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Phil Douglis | all galleries >> Galleries >> Gallery Two: Travel Incongruities > Safe Haven, Mammoth Hot Springs, Yellowstone National Park, Wyoming, 2008
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Safe Haven, Mammoth Hot Springs, Yellowstone National Park, Wyoming, 2008

I found this huge bull elk resting near one a tourist parking lot. Elk prefer this place because they like the taste of the grass, which was originally planted for the US Army horses that grazed at the old Fort Yellowstone here in the early 20th century. The presence of so many tourists does not seem to bother them in the least. I make this incongruous point by waiting for a human to enter the frame neither party takes any notice of each other here.

Leica V-Lux 1
1/100s f/3.7 at 88.8mm iso100 hide exif
Full EXIF Info
Date/Time09-Oct-2008 16:39:29
ModelV-LUX 1
Flash UsedNo
Focal Length88.8 mm
Exposure Time1/100 sec
ISO Equivalent100
Exposure Bias-0.33
White Balance
Metering Modematrix (5)
JPEG Quality
Exposure Programprogram (2)
Focus Distance

other sizes: small medium large original auto
Phil Douglis11-Jan-2009 23:43
Thanks, Nancy, for pointing out the additional incongruities in this image. I agree -- many visitors to Yellowstone are so consumed with their travel logistics that they ignore the very essence of the natural world that they supposedly came to see in the first place. (See the shot I made just outside the Old Faithful Inn at ) (Glad to take you "home" -- Helena has a special place in my heart. My wife's aunt and uncle lived there. He was a well-know judge there in the mid-20th century.)
Nancy Good11-Jan-2009 21:01
A couple more incongruities, Phil ... the shock of bright blue and yellow against the earthy color palette of the park; the hard man-made surfaces against the organic textures of elk hide, grass, stone. And though the elk isn't acknowledging the man, we can be very sure he knows the man is there. I've seen many a time in this park when, however, man doesn't have a clue who or what is around him. Having lived 20 years in Helena, Montana, I made it down to Yellowstone quite a few times. The lack of awareness among the majority of visitors as to the "wildness" of this national park treasure shocked me with every visit. Therein lies another incongruity - the fact that visitors flock to the park hoping to experience the wild nature of these amazing surroundings, and then they end up "missing the boat", so to speak, as they treat wild animals like domestic farm stock, while ignoring the deadly dangers of the geothermal features of this enormous volcanic caldera. Thanks for taking me "home" for a while.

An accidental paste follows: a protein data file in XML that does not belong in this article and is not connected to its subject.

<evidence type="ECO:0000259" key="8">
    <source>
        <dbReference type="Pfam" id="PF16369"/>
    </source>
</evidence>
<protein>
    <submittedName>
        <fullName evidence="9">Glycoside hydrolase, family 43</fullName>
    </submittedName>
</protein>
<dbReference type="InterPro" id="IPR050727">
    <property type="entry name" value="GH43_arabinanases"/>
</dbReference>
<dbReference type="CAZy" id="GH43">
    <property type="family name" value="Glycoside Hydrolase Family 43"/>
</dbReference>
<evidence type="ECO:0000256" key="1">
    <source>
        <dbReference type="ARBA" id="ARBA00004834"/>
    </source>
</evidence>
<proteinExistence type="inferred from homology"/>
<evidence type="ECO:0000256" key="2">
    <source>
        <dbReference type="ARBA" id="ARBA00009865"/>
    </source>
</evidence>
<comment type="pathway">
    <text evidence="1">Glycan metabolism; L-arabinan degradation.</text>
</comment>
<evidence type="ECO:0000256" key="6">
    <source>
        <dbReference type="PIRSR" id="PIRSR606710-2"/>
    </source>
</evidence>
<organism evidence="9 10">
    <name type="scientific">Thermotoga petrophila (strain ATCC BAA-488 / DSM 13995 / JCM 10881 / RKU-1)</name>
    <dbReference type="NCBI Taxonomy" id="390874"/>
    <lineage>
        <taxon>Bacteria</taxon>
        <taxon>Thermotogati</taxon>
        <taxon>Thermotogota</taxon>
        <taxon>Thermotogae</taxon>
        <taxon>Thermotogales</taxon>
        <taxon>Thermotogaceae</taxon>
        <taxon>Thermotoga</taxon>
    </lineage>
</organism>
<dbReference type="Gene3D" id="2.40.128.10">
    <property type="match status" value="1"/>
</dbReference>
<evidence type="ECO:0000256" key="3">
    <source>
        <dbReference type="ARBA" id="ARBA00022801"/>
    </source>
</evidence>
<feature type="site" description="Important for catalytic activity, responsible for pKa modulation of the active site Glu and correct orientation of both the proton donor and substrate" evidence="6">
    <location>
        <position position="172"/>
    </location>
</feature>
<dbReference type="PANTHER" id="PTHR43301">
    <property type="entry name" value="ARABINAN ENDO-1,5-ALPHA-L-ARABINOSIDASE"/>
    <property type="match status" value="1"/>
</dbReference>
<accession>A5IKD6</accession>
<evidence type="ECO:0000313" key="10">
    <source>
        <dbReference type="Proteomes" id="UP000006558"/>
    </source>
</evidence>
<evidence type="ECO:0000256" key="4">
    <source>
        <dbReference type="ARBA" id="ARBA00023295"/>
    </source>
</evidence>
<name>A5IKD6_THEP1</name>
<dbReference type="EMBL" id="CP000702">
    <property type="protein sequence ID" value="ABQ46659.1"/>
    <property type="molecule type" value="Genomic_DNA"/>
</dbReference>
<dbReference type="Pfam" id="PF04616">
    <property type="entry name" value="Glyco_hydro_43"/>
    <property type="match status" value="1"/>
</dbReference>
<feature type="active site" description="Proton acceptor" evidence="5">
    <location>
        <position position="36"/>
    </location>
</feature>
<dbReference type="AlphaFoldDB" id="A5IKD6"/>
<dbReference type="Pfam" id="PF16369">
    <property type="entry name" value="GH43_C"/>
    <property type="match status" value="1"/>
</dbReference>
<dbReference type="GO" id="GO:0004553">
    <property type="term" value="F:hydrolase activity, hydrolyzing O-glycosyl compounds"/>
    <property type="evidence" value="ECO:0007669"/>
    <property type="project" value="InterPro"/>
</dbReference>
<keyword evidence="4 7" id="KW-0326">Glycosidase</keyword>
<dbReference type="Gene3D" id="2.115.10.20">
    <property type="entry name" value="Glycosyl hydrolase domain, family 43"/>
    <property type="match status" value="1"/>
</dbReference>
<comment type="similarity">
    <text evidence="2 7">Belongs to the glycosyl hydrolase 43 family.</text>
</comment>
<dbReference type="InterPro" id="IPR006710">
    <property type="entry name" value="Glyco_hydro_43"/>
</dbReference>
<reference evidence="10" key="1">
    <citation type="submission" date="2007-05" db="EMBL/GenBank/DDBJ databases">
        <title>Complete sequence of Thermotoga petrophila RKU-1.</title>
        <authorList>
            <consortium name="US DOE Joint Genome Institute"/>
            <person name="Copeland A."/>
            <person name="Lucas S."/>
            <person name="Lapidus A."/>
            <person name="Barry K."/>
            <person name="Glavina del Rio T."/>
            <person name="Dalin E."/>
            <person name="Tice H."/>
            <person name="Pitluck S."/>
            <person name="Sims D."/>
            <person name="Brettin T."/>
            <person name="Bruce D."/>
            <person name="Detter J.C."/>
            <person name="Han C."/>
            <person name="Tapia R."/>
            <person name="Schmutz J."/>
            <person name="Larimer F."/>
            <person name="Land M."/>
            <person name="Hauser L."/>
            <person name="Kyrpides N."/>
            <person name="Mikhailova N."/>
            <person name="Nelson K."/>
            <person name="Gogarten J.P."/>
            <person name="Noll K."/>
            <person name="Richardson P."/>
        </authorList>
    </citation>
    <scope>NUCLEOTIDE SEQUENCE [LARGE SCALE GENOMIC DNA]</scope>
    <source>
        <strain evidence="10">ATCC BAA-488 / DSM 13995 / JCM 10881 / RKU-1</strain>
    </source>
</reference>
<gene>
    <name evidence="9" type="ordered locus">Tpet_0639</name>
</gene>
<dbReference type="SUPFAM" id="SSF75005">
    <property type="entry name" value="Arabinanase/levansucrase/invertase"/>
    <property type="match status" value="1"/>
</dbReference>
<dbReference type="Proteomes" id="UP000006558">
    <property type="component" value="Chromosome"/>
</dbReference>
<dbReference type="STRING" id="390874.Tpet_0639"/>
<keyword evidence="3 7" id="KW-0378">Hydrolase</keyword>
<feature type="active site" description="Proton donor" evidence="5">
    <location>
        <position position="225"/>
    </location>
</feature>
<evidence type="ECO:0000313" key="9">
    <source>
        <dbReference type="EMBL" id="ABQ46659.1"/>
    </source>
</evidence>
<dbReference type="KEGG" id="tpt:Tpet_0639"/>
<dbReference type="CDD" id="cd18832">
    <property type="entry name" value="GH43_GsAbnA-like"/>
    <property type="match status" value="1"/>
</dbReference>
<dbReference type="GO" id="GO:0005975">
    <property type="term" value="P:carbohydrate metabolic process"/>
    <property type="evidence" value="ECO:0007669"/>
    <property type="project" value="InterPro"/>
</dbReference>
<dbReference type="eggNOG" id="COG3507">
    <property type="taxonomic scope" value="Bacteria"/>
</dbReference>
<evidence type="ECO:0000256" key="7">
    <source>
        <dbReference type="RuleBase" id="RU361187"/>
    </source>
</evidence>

Phil Douglis23-Nov-2008 20:11
I agree -- a pole in the middle of an image is an obvious distraction -- EXCEPT when the point of the image is based on splitting a relationship neatly in half. As you say, neither man nor beast recognizes each other's presence. And that is my message here.
Dave Wyman23-Nov-2008 03:24
Ordinarily I might object, aesthetically, to the pole in the center of the frame. And yet here, it serves as a nice component of the composition, neatly dividing the two species in a spatial sense, even as they evince a complete lack of psychological connection with each other.

Also, both figures are looking out of the frame, often touted at a no-no by those bent on promulgating "rules" for photography. Here, the seemingly misdirected views work in perfect sync with the rest of this incongruous image.
Phil Douglis18-Oct-2008 22:50
Thanks for pointing this out, Tim -- these are wild animals, who live here under national protection. Yet they know how to protect themselves, too. That is why the National Park Service suggests that tourists watch elk from a safe distance -- at least twenty five yards. That may not always be possible -- this man has to get to his car, the elk is sitting there, and life goes on.
Tim May18-Oct-2008 21:42
Yet, this elk has had his antlers cut off several times because of his attacks on cars. The placidity here can change in a moment.
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